Murad H.,Syrian Atomic Energy Commission | Moassas F.,Syrian Atomic Energy Commission | Jarjour R.,Syrian Atomic Energy Commission | Mukhalalaty Y.,Thalassemia Center | Al-Achkar W.,Syrian Atomic Energy Commission
Hemoglobin | Year: 2014

Our objective was to evaluate the prenatal diagnosis (PND) of β-thalassemia (β-thal) and sickle cell anemia in Syria. Mutations detected from blood of at-risk couples and 55 amniotic fluid samples collected at the second trimester of pregnancy (14-22 weeks' gestation) were characterized. Molecular screening and direct DNA sequencing of the HBB gene was carried out. DNA analyses showed 14 affected fetuses (25.45%), 32 (58.18%) carriers and eight (14.54%) normal fetuses. It appears that 20.0% of individuals carried the sickle cell anemia mutation and 80.0% carried the β-thal mutation. Thirteen different known mutations were detected in the fetuses. The most common mutations were: IVS-II-1 (G>A), codon 39 (C>T)], IVS-I-110 (G>A), IVS-I-1 (G>A) and IVS-I-5 (G>C). The Hb S [β6(A3)Glu→Val; HBB: c.20A>T] mutation was the only abnormal hemoglobin (Hb) that was found. The results point to a successful future for PND of β-thal and sickle cell anemia in Syria, using a rapid and accurate molecular method. We hope that this method will be used as a common application approach to decrease the incidence of β-thal major (β-TM). © 2014 Informa Healthcare USA, Inc. All rights reserved.

Samimi-Rad K.,Tehran University of Medical Sciences | Asgari F.,Centers for Disease Control and Prevention | Nasiritoosi M.,Tehran University of Medical Sciences | Esteghamati A.,Tehran University of Medical Sciences | And 6 more authors.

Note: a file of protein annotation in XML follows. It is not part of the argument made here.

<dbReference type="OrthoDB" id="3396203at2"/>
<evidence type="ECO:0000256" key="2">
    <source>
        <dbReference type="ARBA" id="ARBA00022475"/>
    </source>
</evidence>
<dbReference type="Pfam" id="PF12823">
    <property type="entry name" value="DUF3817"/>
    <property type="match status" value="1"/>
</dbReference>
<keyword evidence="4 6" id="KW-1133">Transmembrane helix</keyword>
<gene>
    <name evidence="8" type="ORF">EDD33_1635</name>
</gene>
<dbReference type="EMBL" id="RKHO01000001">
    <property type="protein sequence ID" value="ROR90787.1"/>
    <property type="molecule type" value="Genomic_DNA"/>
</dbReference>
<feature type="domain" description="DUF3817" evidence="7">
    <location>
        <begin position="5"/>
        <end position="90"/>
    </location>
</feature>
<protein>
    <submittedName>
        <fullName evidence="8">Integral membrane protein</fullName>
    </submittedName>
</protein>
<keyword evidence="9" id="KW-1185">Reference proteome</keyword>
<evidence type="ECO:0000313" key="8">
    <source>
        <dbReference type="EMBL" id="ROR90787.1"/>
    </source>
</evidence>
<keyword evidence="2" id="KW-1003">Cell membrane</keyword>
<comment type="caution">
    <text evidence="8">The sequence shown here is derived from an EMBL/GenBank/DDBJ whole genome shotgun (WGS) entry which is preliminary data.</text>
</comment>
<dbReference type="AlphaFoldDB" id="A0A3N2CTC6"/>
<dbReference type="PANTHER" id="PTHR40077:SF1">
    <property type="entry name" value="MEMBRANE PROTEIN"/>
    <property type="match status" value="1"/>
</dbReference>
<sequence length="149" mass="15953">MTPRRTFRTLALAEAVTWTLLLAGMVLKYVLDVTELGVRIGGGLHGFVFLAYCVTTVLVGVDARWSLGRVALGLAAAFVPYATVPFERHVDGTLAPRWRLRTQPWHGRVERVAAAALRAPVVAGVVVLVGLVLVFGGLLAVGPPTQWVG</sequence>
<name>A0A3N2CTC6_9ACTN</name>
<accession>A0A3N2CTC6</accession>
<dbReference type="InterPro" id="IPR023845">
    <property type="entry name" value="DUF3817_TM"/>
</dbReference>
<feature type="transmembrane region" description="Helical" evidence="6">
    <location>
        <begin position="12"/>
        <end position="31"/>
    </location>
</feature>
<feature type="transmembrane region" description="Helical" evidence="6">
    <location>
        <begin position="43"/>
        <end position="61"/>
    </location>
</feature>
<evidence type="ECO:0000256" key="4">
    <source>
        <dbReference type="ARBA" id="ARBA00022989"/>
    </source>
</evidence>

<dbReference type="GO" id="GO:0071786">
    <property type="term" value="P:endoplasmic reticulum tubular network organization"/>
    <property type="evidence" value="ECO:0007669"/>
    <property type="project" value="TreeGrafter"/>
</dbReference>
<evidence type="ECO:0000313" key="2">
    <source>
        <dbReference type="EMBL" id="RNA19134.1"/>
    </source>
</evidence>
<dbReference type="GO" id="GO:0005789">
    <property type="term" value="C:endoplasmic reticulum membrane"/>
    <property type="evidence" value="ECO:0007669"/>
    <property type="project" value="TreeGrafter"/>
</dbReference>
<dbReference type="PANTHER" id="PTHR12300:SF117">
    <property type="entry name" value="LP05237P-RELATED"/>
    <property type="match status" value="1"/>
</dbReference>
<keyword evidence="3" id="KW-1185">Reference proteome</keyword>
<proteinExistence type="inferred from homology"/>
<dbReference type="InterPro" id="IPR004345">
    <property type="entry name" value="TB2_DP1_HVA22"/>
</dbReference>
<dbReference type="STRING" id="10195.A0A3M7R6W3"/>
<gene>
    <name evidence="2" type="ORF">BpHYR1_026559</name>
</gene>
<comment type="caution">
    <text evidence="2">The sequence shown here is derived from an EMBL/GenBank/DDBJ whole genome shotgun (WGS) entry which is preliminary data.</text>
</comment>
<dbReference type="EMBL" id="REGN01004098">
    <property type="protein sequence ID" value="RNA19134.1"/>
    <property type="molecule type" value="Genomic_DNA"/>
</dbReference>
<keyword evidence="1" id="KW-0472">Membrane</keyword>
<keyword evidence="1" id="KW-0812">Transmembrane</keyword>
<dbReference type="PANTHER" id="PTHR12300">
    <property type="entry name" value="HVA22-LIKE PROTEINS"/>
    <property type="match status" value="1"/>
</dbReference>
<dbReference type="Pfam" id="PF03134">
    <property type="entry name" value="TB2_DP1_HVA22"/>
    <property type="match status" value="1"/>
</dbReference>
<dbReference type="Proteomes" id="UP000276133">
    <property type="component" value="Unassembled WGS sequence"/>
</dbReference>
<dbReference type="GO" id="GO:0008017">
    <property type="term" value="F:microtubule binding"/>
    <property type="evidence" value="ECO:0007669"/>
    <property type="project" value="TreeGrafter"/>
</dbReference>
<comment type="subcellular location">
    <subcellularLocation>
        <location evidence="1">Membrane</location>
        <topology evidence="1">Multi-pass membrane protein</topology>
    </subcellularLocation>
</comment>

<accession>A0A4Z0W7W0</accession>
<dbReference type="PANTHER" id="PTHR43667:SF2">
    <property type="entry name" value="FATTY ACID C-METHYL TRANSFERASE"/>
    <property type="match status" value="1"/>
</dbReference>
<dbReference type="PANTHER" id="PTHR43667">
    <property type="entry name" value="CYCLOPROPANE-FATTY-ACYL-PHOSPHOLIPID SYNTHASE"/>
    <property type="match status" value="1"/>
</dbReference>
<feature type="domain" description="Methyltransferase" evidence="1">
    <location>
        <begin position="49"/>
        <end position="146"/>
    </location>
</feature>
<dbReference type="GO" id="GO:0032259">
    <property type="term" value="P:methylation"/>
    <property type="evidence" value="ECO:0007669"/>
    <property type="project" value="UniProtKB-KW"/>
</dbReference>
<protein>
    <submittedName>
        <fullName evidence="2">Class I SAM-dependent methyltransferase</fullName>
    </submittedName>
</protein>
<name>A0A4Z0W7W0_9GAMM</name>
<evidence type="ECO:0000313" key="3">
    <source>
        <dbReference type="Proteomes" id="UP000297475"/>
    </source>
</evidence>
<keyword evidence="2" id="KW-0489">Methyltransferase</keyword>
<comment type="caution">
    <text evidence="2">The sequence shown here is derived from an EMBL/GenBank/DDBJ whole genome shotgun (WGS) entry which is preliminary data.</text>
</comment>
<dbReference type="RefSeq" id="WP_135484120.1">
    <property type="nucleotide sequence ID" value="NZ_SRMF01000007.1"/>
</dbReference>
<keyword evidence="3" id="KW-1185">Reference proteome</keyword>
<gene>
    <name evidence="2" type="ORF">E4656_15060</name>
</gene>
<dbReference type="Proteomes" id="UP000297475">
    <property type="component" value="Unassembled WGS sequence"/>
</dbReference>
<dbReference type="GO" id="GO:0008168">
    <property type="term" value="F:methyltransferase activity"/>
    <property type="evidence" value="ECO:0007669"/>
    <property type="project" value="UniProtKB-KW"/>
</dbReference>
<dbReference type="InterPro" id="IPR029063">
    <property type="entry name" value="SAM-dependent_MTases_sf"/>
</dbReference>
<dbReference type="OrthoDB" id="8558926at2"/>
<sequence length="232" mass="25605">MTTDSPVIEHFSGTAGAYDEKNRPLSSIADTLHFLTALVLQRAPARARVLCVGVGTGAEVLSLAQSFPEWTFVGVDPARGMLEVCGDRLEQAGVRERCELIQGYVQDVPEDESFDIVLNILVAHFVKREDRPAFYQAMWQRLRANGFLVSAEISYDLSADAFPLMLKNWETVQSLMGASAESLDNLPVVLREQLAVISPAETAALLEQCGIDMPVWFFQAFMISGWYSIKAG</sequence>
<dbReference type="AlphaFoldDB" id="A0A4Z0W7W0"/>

Hepatitis Monthly | Year: 2013

Background: Hepatitis C is prevalent among thalassemia patients in Iran. It is mainly transfusion mediated, in particular among patients treated before 1996 when blood screening was introduced. Objectives: The current study aimed to investigate why patients still seroconvert to anti-HCV in Iranian thalassemia centers. Patients and Methods: During 2006-2007 sera were sampled from 217 anti-HCV positive thalassemia patients at nine thalassemia centers in Tehran and Amol city, where 34 (16%) patients had been infected after 1996. The HCV subtype could be determined by sequencing and phylogenetic analysis of partial NS5B and/or 5?NCR-core region in 130 strains. Results: 1a (53%) was predominant followed by 3a (30%), 1b (15%), and one strain each of 2k, 3k and 4a. Phylogenetic analysis revealed 19 clades with up to five strains diverging with less than six nucleotides from each other within subtypes 1a and 3a. Strains in seven clades were from nine patients infected between 1999 and 2005 and similar to strains from eight patients infected before 1996, indicating ongoing transmission at the centers. Further epidemiological investigation revealed that 28 patients infected with strains within the same clade had frequently been transfused at the same shift sitting on the same bed. An additional eight patients with related strains had frequently been transfused simultaneously in the same room. Conclusions: The results suggest nosocomial transmission at these thalassemia centers both before and after the introduction of blood screening. Further training of staff and strict adherence to preventive measures are thus essential to reduce the incidence of new HCV infections. © 2013, Kowsar Corp.

Wankhade V.,University of Pune | Andhale R.B.,University of Pune | Lodha S.,Thalassemia Center
Trends in Medical Research | Year: 2013